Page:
- Category: Local News
- Written by Cory Knutt
A community workshop held Tuesday night in Altona aimed to break down the stigma surrounding suicide.
About 50 people attended the meeting at the Altona Curling Club, which was organized by the Rhineland Inter-Agency Team. It wasn’t just a local event, as there were professionals and citizens in attendance from other communities as well including Winkler, Morden, and Portage la Prairie.
Organizer and suicide prevention advocate Colleen Mullen lost her son to suicide in 2005.
She explains why it’s so important to shine a light on the issue.
“I think a lot of people feel ashamed. They feel that it reflects on who they are as a person,” she said. “I think the more we talk about it, I think more people will realize they are not alone, and the more we talk about it and share our thoughts, the better we’ll feel if we know that we’re not alone.”
Mullen explained living in a rural area can often present challenges when dealing with mental health issues, noting resources such as councillors, psychologists, and psychiatrists are often difficult to access. She’s hoping that more local people will undergo training that will allow them to help those dealing with mental illness.
During the event, the tragic story of Mullen’s son was retold through a video written and directed by Morden’s Melissa McCausland, a Grade 10 student at Northlands Parkway Collegiate (NPC) in Winkler. The video entitled “Dear Son”, showed how suicide affects a loved one’s family.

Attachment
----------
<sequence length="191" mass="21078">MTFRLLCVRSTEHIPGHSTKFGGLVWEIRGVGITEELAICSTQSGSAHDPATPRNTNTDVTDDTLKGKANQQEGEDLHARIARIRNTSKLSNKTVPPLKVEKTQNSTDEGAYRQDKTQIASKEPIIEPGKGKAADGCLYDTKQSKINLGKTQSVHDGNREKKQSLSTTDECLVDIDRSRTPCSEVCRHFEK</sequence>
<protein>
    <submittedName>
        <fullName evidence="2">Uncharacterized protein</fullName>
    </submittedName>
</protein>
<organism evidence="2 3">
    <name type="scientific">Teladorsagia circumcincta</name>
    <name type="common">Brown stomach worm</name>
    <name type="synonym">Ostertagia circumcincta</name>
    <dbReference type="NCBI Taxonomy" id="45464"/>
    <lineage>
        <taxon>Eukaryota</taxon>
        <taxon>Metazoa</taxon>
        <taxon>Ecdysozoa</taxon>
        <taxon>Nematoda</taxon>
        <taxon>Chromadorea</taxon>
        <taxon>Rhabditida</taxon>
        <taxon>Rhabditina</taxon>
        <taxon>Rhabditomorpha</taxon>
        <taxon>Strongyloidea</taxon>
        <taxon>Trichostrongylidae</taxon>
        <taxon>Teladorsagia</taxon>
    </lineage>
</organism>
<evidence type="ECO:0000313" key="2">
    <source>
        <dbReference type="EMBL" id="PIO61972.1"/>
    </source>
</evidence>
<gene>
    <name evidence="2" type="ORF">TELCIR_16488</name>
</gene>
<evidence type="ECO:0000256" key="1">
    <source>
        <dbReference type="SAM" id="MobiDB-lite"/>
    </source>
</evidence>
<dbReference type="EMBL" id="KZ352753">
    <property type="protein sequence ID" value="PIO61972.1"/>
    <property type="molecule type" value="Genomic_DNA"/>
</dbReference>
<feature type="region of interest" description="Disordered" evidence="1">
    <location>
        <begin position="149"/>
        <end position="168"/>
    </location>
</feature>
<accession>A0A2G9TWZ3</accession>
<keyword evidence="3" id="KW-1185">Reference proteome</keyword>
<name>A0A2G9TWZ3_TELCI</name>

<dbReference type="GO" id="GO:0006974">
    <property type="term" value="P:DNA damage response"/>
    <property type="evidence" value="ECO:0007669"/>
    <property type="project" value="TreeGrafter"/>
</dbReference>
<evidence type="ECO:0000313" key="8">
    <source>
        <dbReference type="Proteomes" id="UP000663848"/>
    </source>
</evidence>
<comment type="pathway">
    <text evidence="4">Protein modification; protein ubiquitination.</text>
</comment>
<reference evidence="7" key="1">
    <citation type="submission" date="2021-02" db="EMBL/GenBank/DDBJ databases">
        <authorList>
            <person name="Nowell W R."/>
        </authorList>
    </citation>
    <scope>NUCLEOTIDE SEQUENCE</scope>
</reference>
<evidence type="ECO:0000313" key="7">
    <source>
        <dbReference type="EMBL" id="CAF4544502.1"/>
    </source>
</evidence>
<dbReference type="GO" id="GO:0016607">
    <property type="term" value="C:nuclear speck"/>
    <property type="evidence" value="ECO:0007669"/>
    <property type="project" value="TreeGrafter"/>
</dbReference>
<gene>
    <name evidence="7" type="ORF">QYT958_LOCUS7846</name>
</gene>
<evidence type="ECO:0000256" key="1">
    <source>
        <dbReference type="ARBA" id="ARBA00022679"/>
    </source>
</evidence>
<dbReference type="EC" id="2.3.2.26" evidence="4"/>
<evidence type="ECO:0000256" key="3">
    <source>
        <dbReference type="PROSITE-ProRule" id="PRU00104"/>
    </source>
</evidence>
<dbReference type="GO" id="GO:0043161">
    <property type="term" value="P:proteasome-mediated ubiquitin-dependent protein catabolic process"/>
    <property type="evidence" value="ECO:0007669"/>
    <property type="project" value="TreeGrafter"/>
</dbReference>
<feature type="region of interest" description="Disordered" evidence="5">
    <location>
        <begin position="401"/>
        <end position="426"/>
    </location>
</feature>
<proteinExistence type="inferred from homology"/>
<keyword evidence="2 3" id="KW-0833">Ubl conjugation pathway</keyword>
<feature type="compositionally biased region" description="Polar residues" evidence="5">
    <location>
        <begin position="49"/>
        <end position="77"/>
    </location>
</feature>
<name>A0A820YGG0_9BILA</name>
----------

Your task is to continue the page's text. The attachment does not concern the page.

McCausland, who has dealt with depression since a young age, said the workshop was a great learning experience.
“I think it’s an amazing idea and I really love seeing that the whole community coming together to talk about it,” she said. “Especially seeing adults who have dealt with depression and survived. I know as a kid I always thought I’d never see anyone else as an adult who’s dealt with it but this has really widened my eyes.”
The community forum was part of the 308 Conversations initiative, which was launched by the Mental Health Commission of Canada under the former Harper government. The idea was to get all 308 MP’s (now 338) talking about the issue of suicide.
Candice Bergen, Conservative MP for Portage-Lisgar, was instrumental in helping make the event happen.
In her address to the crowd, she noted that a person’s beliefs can sometimes make it difficult to discuss the issue of suicide.
“Sometime people who are Christians and strong believers struggle with mental illness,” said Bergen. “Christians commit suicide and we need to talk about that as Christians, as believers, and as people of different faiths because we are also growing in our communities as far as people with different faiths. Those are just some difficult issues but they have to be talked about.”
Ideas from the workshop will be forwarded to the Mental Health Commission of Canada, which will then collate all the suggestions to come up with a community model for suicide prevention.
The video below was written and directed by NPC Grade 10 Student Melissa McCausland: